Suicide Bridge Restaurant

Suicide Bridge Restaurant

6304 Suicide Bridge Road

Hurlock, MD 21643


May 24, 2011

Suicide Bridge Restaurant is one of those places you go when you want a long, leisurely lunch, local crabs and friendly service. For us, lunch consisted of seafood skins (potato skins with shrimp, scallops and crabmeat smothered in a cheese sauce), a dozen large crabs and a large, homemade chocolate éclair covered in frozen Heath Bar chocolate.

The crabs you get depend on the catch from Dorchester County’s Choptank River, home to some of Maryland’s hardest working watermen. Waitress Brooke will tell you the restaurant, situated on Cabin Creek in Secretary next to the infamous bridge (Yes, the 21-foot high span is known as Suicide Bridge for that reason.), doesn’t serve the crabs until “they’re caught local.” You’re told up front that your crabs will take 20 minutes, and when they arrive, they are piping hot and covered with just the right amount of J.O.  seasoning and rock salt. Extra Old Bay was set out, in case we needed to spice things up a little more. Our baker’s dozen we learned after polishing it off was the only large dozen that day. While not huge, these May crabs definitely qualified as large. There wasn’t a light-weight or soggy loser in the $50/dozen bunch, nor were there any missing claws. Mediums that weekday were $36, and the all-you-can-eat special was $38.95 (and included corn, slaw, fried chicken and clam strips). On a scale of 5, they’re a 4 for both taste and size.

The restaurant gets its seafood from Kool Ice in Cambridge. Both the restaurant and the seafood company are owned by Dave Nickerson.  The restaurant is decorated in a traditional captain’s theme – wooden walls, captain’s chairs and maritime memorabilia on the wall. The crab buckets for your shells advertise Kool Ice. The view of the creek from the sunroom where we sat was calming and peaceful. From the table at the window, you could see the ducks hanging out on the pier. For a quarter, you can feed the ducks, which clearly they are expecting you to do. The set-up is such that you could boat in. For atmosphere, Suicide Bridge rates a 5 on a scale of 5. I have no doubt that on a rocking Friday night this place is packed. But for a Tuesday afternoon, the restaurant was doing a moderate lunch time business, catering mostly to an older clientele.  Clearly, the wait staff likes their jobs. The waitresses we saw took extra time to talk with the customers, joke with them and answer their questions.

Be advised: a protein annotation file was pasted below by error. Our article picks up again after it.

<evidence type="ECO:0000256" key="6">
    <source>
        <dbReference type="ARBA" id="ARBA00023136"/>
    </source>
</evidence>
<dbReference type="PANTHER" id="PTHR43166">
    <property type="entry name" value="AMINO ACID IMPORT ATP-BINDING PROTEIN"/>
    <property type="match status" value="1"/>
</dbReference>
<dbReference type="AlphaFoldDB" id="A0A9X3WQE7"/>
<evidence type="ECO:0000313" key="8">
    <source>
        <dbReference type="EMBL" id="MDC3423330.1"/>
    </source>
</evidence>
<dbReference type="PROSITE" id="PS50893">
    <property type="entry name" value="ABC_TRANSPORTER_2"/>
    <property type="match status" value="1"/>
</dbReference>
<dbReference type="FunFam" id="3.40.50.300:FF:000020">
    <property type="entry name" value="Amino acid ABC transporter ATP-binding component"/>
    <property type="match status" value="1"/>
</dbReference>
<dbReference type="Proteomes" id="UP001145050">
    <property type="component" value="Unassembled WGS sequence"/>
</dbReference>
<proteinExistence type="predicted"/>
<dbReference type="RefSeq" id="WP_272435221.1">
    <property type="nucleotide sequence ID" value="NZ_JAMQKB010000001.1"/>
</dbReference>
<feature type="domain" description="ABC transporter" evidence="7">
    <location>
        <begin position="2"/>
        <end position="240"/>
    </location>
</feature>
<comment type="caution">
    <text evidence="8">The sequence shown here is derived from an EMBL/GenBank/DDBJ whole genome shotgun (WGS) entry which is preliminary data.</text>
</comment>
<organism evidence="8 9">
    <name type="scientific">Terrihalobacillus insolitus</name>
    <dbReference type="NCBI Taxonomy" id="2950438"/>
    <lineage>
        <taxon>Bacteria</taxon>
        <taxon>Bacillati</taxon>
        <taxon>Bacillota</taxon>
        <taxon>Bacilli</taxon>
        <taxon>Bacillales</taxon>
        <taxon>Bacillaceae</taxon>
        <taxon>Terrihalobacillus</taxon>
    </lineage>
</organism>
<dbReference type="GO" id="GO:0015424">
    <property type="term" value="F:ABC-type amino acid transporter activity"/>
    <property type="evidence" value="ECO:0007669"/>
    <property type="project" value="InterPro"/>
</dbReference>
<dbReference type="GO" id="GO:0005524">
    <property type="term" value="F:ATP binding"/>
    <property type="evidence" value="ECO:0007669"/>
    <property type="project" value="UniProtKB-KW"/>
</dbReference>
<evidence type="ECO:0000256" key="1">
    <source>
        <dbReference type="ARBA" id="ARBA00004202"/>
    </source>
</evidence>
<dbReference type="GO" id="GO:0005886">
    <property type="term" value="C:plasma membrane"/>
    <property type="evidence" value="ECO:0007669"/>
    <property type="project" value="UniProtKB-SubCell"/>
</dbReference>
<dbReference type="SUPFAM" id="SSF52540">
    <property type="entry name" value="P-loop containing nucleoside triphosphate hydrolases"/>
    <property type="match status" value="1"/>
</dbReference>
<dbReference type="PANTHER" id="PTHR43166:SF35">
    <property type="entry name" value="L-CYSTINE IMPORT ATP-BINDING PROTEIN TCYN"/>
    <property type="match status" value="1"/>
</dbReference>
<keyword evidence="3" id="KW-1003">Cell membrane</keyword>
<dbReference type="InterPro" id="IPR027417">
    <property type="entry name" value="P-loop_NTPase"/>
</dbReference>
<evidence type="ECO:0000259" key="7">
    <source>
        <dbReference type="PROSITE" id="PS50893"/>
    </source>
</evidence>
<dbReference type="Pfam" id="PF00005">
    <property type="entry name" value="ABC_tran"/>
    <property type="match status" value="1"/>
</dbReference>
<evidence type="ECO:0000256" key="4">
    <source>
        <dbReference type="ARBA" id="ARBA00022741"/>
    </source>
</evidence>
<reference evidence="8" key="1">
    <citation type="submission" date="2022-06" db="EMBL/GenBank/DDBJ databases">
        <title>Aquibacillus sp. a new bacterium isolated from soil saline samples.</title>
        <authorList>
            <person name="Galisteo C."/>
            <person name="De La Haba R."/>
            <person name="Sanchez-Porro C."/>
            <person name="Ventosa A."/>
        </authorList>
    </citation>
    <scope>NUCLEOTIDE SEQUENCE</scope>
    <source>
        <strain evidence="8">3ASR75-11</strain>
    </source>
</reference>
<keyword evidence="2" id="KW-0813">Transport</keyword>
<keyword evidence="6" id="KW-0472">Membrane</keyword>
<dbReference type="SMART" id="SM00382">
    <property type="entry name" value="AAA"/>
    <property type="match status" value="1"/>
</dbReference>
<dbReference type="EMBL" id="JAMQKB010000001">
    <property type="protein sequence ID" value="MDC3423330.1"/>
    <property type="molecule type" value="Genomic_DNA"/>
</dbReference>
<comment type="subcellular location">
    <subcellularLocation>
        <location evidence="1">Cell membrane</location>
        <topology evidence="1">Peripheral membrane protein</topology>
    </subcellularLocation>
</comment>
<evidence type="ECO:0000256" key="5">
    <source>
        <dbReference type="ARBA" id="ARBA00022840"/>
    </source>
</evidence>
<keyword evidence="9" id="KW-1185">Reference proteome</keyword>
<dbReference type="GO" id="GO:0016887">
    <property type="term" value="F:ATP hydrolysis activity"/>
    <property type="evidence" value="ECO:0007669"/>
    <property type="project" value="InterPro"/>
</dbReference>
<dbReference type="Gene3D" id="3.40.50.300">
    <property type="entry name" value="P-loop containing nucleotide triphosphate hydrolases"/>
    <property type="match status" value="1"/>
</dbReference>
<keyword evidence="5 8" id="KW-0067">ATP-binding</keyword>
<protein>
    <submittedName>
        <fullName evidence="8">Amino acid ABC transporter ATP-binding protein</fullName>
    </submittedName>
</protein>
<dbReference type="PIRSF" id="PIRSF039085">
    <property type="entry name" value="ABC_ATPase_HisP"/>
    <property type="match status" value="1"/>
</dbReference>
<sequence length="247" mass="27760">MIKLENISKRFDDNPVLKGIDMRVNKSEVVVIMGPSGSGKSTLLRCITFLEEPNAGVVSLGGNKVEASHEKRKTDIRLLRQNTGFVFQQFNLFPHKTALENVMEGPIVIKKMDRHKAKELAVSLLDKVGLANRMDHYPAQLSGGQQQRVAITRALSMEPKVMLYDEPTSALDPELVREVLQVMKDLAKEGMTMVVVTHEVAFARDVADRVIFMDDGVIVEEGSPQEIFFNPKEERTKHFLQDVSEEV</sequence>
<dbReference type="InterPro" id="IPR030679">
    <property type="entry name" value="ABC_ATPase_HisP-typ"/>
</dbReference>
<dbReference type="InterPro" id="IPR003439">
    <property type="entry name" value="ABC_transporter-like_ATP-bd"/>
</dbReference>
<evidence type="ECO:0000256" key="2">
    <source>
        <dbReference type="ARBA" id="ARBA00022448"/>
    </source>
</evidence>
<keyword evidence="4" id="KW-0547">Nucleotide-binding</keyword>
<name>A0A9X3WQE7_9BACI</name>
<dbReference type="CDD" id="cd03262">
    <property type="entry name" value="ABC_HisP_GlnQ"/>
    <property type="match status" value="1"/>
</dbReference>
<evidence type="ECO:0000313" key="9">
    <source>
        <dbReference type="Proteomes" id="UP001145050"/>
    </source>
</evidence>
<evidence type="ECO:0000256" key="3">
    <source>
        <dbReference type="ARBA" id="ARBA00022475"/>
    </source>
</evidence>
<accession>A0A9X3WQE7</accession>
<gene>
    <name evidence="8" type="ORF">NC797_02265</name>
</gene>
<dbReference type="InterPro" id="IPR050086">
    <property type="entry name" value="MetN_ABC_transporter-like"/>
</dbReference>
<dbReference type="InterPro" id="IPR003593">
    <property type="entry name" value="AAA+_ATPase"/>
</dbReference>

Our nearly three-hour lunch started with potato skin appetizer. The skins came to the table swimming in a cheese sauce, and topped with a lot of seafood – enough that it was worth fishing through the cheese to find any leftover bits.  We took our time with the crabs, since they were our first of the season. The table next to us turned over twice with customers, and each time they were friendly types, willing to talk about their meals. Yes, the lone man next to us highly recommended the lump crab cake. (It looked absolutely delicious.) The next two customers – a woman and her mother – both in their senior years recommended the gumbo.

Normally, we opt to skip dessert, but as she reeled off the homemade dessert list the look on Brooke’s face said, “Get the chocolate éclair.” For $7.95, it could have fed a small army. The two of us managed to find the extra room for this huge, creamy dessert. The Heath Bar chocolate covered not only the éclair but the rest of the dish as well, and the éclair came with whipped cream and a cherry on the side.  Had we been at home, we probably would have licked the plate. After we finished, Brooke confessed it was her favorite. An excellent confession, I might add. Suicide Bridge may be known by the locals as the place to end it, but for us, it was the beginning of leisurely dining experience – worth the drive into the heart of Dorchester County. If you go, make sure you check out the Paul Lockhart’s metal crab sculptures. He’s another Dorchester local whose work is superb.

Leave a Comment